I will love the light for it shows me the way, yet I will endure the darkness for it shows me the stars. — Og Mandino

William Jay Smith (April 22, 1918 – August 18, 2015) was an American poet.

He was appointed the nineteenth Poet Laureate Consultant in Poetry to the Library of Congress from 1968 to 1970.

 

 

NOW TOUCH THE AIR SOFTLY
William Jay Smith

Now touch the air softly,
Step gently. One, two…
I’ll love you till roses
Are robin’s-egg blue;
I’ll love you till gravel
Is eaten for bread,
And lemons are range,
And lavender’s red.

Now touch the air softly,
Swing gently the broom.
I’ll love you till windows
Are all of a room;
And the table is laid,
And the table is bare,
And the ceiling reposes
On bottomless air.

I’ll love you till Heaven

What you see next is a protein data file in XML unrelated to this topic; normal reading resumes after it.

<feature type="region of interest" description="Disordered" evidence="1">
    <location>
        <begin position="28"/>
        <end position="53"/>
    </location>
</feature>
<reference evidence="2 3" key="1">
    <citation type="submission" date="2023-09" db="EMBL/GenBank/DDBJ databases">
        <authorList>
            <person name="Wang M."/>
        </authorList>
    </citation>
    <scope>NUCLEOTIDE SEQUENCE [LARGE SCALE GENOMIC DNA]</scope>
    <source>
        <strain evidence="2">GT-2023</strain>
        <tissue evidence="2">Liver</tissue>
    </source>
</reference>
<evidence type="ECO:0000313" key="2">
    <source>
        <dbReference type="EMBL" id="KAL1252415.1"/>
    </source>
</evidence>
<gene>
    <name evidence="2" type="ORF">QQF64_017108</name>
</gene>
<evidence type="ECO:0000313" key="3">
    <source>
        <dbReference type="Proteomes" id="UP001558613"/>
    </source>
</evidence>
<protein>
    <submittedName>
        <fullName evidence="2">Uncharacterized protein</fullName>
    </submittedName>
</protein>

Rips stars from his coat,
And the Moon rows away in
A glass-bottomed boat;
And Orion steps down
Like a diver below,
And Earth is ablaze,
And Ocean aglow.

So touch the air softly,
And swing the broom high.
We will dust the gray mountains,
And sweep the blue sky;
And I’ll love you as long
As the furrow the plow,
As However is Ever,
And Ever is Now.

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THE WORLD BELOW THE WINDOW
William Jay Smith

The geraniums I left last night on the windowsill,
To the best of my knowledge now, are out there still,
And will be there as long as I think they will.

And will be there as long as I think that I
Can throw the window open on the sky,
A touch of geranium pink in the tail of my eye;

As long as I think I see, past leaves green-growing,
Barges moving down a river, water flowing,
Fulfillment in the thought of thought outgoing,

Fulfillment in the sight of sight replying,
Of sound in the sound of small birds southward flying,
In life life-giving, and in death undying.